Ecumenism

(Arab-American News) An outspoken, high-ranking Orthodox Church figure from Jerusalem, known for speaking out in defense of Palestinians and for Christian-Muslim unity, visited Detroit area homes, religious institutions and Arab American organizations last week.

Archbishop Theodosios Atallah Hanna of the Jerusalem Patriarchate addressed crowds at St. Mary’s Antiochian Orthodox Basilica in Livonia and the Islamic Center of America in Dearborn on Wednesday, offering a nationalistic message of unity and human rights advocacy.

Not one to hold back, Hanna sharply criticized Israel and said that all Palestinians who have been displaced from their homes should have the right to return.

He reminded listeners that the Palestinian struggle is not only a Muslim struggle, lamented diminishing numbers of Christians in the Palestinian territories and implored Palestinian Americans to maintain contact with their homeland.

He said only around 50,000 Christians remain in the Occupied Territories, but that they stand by their Muslim countrymen in their fight for rights to land, travel and dignity.

He said the Christian church is tied to the Arab World through history and culture.

“Jesus was born in Palestine, not in Paris, not in Washington or anywhere else. Jesus was Palestinian,” he said.

Hanna said to a crowd who squeezed into a Northville home on Tuesday to hear him speak that he felt uplifted when he went into St. Mary’s Basilica and saw Palestinian, Lebanese, Syrian, Iraqi, Egyptian and other Americans all worshipping together.

He said to another crowd at the Islamic Center of America on Wednesday that he wants people to stop describing the occupation of Palestine as a Muslim-Jewish conflict but an apartheid system which Christians are also suffering from and fighting against. He also insisted that there is no difference between Muslim and Christian holy sites in Jerusalem, and that both need to be protected.

George Khoury, of the Ramallah Club of Detroit, brought Hanna to the area to address the annual Ramallah Convention — which began Wednesday and runs through Sunday at the Hyatt Regency Hotel in Dearborn. He said he also wanted the Archbishop to tour the area and speak to different crowds, knowing his charisma and insight would move people.

“I always wanted to have him address the community here… In Dearborn, I was walking with him down the street and people rushed out of their shop to shake his hand. They recognized him. I didn’t know he was that popular.”

Rev. George Shalhoub, of St. Mary’s Basilica, said Hanna’s popularity comes from his youthful spirit and “non-stop passion for the rights of our people.

“This man is only 42 years old, he’s like a kid in front of me,” said Shalhoub, 59.

While Hanna’s high-profile political activism, defiant denunciation of the occupation and advocacy for the importance of Palestinian identity have made him popular with Arabs, they’ve made him very unpopular with Israeli authorities.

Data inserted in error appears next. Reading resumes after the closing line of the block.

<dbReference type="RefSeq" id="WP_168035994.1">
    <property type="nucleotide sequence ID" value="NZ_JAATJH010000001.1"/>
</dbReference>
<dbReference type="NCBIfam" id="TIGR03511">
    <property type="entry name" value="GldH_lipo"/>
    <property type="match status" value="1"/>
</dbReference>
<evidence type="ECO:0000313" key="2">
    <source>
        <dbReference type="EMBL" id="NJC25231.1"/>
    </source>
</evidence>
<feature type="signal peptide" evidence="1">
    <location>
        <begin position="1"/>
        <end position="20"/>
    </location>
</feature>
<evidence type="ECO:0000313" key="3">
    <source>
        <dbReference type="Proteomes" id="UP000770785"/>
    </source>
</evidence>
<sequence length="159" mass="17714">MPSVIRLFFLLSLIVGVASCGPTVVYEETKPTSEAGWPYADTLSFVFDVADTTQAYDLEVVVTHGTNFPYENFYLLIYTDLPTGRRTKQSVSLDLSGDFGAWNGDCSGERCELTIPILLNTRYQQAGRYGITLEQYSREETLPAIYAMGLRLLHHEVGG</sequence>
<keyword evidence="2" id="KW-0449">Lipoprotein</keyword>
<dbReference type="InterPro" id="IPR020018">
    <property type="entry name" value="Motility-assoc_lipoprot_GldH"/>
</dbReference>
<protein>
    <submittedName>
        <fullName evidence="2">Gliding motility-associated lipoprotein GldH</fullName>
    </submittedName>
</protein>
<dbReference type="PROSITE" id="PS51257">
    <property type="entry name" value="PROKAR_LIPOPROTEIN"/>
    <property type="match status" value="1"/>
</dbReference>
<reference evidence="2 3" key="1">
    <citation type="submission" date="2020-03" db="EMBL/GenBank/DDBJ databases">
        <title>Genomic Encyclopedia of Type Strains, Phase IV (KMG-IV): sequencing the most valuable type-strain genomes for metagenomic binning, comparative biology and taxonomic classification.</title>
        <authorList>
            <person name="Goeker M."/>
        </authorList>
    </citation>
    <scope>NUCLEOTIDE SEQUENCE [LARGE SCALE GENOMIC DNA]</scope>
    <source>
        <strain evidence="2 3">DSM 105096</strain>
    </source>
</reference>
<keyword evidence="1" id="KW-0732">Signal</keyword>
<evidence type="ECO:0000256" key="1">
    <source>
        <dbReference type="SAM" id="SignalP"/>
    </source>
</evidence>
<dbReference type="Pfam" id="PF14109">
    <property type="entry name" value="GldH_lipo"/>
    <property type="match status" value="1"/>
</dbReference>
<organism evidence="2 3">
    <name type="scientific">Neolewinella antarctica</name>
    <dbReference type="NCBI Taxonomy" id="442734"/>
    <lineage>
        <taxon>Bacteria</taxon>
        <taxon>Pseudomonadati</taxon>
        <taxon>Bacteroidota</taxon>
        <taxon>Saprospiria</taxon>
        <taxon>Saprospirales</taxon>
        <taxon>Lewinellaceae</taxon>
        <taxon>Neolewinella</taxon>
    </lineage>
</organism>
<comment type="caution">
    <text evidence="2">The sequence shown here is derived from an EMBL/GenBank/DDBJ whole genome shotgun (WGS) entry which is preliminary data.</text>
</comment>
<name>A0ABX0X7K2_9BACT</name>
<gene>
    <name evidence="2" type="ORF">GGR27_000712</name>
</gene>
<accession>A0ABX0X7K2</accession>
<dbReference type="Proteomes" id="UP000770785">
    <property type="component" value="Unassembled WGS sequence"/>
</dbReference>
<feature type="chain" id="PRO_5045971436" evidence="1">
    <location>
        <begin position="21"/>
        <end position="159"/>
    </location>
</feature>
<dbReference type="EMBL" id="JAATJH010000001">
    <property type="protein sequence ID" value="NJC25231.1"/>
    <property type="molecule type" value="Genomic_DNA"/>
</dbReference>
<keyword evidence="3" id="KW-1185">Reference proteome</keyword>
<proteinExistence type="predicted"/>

He was arrested in Israel in 2002 for “suspicion of relations with terrorist organizations”; “illegally entering an enemy country (Syria and Lebanon, which have large Orthodox Christian populations)”; and “incitement.”

Hanna said after his release that he was targeted and slandered because of the intent of Israeli authorities to silence all nationalistic voices in Jerusalem, and to neutralize the position of Christians. He said the purpose of the church in Palestine is to serve all Palestinians.

“We belong to all the Palestinian people,” he said on Wednesday. “Their struggle is just and their suffering is unjust.”

Hanna was also accused in 2002 of “supporting Palestinian terrorism” by Greek Patriarch of Jerusalem Eireneos, who fired him from his position as spokesperson for the Patriarchate after he refused to sign a document condemning Palestinian resistance.

Eireneos would later be defrocked by local church leaders after an uproar over a report that he was involved in selling sensitive church property in Jerusalem to Jewish Zionists.

“Defense of human rights and of oppressed people is one of our duties as religious leaders,” Hanna said at the mosque on Wednesday.

He said that every time he comes to the U.S., he’s impressed by the number of American human rights activists he meets who work to help Palestinians.

He said that while things are hard right now, and often discouraging, Palestinians are still clinging to their rights with their lives.

Palestinians have been “forbidden from freedom,” he said, for last the 60 years, and even if it takes “another 60, or 200 years, they will keep fighting occupation and apartheid.”

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